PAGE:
Having floating point constants makes extremely difficult to grasp the structure of the integration bounds. Furthermore, this introduces some absurdities :

```
sage: bool((c-0.02)==(3*c-0.06))
False
```

So we replace them :

```
# Problem data :
var('x,y', domain='real')
var('c,p_i', domain='positive')
f_x_pi = 1/5*(3*c - 0.06)*(0.2969*sqrt(x/(c - 0.02)) - 0.126*x/(c - 0.02) - 0.3516*x^2/(c - 0.02)^2 + 0.2843*x^3/(c - 0.02)^3 - 0.1036*x^4/(c - 0.02)^4)
c_i_u = c - 0.02
# Laziness : find and replace the floating point constants
def GetNums(expr):
if expr.operator() is None:
if expr.is_numeric(): return set([expr])
return set()
return reduce(union, list(map(GetNums, expr.operands())))
L = [u for u in GetNums(f_x_pi) if not u.is_integer()]
# Keep the rationals and 0.02 (see above)
L.remove(1/2)
L.remove(1/5)
D = dict(zip(L, [var("c_{}".format(u)) for u in range(len(L))]))
# Bounds of the inner integration :
D1 = copy(D)
var("c_7")
D1.update({c-0.02:c_7,3*c-0.06:3*c_7})
foo = f_x_pi.subs(D1)
```

Now, we can compute an *exact* symbolic form of your expression. The computation of the outer integral by `Maxima`

is indeed hypothesis-dependent :

```
sage: %time with assuming(c_7>0): Intp = (x^2+y^2).integral(y, -foo, foo).integral(x, 0, c_7).subs({D[u]:QQ(u) for u in D}).subs({c_7:c-1/50}).expand().simplify()
CPU times: user 362 ms, sys: 12 ms, total: 374 ms
Wall time: 269 ms
sage: Intp
379461086555604037/20207687500000000000*c^4 - 379461086555604037/252596093750000000000*c^3 + 1138383259666812111/25259609375000000000000*c^2 - 379461086555604037/631490234375000000000000*c + 379461086555604037/126298046875000000000000000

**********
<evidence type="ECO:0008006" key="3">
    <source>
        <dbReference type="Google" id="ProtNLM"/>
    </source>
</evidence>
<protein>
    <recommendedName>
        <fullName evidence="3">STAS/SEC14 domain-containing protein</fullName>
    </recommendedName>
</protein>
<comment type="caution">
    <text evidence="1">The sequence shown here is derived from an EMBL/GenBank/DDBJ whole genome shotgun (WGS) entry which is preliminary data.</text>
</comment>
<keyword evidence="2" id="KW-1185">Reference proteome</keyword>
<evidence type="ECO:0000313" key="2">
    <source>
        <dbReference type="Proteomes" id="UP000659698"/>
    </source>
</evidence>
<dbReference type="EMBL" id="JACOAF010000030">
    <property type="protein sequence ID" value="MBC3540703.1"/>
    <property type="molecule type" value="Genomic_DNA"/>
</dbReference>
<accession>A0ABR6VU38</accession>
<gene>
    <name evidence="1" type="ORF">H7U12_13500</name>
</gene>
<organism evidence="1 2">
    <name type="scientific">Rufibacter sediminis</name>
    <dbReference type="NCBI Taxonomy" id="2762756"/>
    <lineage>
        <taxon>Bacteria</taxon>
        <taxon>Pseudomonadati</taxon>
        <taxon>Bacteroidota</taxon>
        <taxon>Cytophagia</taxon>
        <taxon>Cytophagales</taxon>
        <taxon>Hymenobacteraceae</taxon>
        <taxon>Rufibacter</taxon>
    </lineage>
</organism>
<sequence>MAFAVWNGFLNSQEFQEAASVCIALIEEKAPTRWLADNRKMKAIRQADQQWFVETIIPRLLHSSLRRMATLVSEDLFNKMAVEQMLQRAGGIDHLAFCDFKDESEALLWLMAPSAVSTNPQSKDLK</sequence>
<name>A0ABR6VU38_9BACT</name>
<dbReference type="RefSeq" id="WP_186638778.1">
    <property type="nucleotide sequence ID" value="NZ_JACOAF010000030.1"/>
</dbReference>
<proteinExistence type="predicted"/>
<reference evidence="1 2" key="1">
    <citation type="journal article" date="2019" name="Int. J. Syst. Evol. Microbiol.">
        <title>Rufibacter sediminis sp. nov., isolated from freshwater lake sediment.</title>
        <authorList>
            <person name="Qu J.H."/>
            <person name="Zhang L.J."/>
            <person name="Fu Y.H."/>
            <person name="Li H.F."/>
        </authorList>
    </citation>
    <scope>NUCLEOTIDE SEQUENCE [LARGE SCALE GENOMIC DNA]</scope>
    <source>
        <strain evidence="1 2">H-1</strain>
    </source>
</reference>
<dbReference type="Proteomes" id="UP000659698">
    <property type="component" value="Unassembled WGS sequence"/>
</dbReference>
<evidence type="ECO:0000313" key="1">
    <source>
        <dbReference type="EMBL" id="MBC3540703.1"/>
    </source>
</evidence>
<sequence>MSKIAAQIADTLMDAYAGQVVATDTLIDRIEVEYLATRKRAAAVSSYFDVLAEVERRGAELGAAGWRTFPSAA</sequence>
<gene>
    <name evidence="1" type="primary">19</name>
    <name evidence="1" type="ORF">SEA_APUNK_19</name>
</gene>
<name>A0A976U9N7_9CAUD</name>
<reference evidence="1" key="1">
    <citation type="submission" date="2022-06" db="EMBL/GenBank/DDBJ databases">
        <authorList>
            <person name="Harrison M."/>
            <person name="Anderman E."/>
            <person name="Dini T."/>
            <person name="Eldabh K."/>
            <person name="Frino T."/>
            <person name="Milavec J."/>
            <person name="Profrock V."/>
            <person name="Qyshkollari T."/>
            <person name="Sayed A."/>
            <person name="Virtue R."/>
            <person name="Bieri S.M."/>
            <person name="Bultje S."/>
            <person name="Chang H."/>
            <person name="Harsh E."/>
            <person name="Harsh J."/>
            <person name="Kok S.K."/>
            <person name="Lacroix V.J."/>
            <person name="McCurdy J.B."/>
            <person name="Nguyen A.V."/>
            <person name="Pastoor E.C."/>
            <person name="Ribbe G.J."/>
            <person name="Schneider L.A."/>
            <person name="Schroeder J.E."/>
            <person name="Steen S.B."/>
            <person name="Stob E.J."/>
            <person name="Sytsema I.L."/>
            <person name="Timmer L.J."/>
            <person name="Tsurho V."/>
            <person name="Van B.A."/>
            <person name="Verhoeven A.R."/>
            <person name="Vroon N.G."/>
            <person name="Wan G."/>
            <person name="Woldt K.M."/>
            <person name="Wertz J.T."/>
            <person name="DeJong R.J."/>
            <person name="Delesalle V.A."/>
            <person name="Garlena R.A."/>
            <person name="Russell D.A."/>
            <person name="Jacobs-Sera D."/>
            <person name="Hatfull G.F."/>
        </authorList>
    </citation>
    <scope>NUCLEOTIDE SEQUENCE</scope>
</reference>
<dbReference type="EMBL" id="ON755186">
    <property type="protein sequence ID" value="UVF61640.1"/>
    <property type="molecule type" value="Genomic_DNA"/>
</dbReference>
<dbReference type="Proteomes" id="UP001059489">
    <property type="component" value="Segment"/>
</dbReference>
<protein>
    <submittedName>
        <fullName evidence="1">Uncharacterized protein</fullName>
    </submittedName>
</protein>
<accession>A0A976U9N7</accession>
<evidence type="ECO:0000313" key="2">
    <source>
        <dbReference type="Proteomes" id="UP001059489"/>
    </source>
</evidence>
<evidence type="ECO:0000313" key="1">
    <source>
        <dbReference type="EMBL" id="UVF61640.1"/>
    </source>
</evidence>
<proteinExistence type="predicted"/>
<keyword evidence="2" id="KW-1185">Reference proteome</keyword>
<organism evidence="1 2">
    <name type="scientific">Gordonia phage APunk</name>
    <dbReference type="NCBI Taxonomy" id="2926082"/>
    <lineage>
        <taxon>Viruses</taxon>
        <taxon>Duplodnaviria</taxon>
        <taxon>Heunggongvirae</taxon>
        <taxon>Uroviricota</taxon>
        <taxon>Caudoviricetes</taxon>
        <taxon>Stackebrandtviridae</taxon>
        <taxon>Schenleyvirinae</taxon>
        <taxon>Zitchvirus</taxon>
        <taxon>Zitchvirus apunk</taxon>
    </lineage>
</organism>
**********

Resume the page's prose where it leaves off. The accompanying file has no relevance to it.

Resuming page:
sage: %time with assuming(c_7<0): Intn = (x^2+y^2).integral(y, -foo, foo).integral(x, 0, c_7).subs({D[u]:QQ(u) for u in D}).subs({c_7:c-1/50}).expand().simplify()
CPU times: user 307 ms, sys: 8.02 ms, total: 315 ms
Wall time: 262 ms
```

But those expressions are equal :

```
sage: bool(Intp==Intn())
True
```

Computation via `Sympy`

is much slower but doesn't need hypotheses :

```
sage: %time Ints = (x^2+y^2).integral(y, -foo, foo).integral(x, 0, c_7, algorithm="sympy").subs({D[u]:QQ(u) for u in D}).subs({c_7:c-1/50}).expand().simplify()
CPU times: user 12.4 s, sys: 68 ms, total: 12.5 s
Wall time: 12.5 s
```

and leads to the same value :

```
sage: bool(Intp==Ints)
```

This is *not* a bug : `Maxima`

and `Sympy`

use different algorithms (that's the whole point of having them both in |`Sage`

...). The algorithm used by `Maxima`

depends on huypotheses on the sign of `c-0.02`

, which appears in a square root in the integration bounds...). The expresssions obtained in the two cases happen to be equal.

FWIW : another case can be seen when solving the differential equation `a*f(x).diff(x,2)+b*f(x).diff(x)+c*f(x)+d==0`

for `f(x)`

: `Maxma`

will request an hypothesis on the sign of `b^2-4*a*c`

, and its answer will be the difference of two exponentials if positive and the sum of two cos functions of x if negative (both multiplied by an exponential function of x)). These answers turn out to be identical up to an application of de Moivre formula, as well as being equal to the (exponentially-expressed, IIRC) answer given by `Sympy`

. Again, that's not a bug, just different ways to reach or express the same result.

HTH,